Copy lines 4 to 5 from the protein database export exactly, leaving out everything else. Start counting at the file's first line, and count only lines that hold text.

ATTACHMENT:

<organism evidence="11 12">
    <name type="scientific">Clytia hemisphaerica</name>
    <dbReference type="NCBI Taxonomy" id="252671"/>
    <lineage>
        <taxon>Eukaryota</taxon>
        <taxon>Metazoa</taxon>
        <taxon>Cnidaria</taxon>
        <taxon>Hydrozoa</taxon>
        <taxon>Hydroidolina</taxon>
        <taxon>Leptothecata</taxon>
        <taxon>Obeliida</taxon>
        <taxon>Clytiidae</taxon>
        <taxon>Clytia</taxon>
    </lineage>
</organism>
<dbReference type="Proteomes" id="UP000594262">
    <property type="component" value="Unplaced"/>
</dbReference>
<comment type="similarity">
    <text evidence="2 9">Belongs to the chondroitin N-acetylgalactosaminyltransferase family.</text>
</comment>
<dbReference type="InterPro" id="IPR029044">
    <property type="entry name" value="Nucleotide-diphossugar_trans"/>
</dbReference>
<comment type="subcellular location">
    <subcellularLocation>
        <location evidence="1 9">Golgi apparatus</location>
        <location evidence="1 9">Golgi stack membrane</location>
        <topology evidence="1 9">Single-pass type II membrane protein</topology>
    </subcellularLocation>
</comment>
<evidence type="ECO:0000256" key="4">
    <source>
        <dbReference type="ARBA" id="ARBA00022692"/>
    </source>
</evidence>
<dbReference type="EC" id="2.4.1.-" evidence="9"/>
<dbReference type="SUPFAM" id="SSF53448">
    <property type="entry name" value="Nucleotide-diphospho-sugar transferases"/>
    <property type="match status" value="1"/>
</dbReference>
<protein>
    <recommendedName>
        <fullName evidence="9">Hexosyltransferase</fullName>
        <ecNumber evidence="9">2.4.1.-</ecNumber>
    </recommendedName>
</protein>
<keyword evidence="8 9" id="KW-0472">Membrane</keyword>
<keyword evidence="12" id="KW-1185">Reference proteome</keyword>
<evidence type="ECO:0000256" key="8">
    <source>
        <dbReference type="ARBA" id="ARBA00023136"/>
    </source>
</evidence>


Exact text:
    <lineage>
        <taxon>Eukaryota</taxon>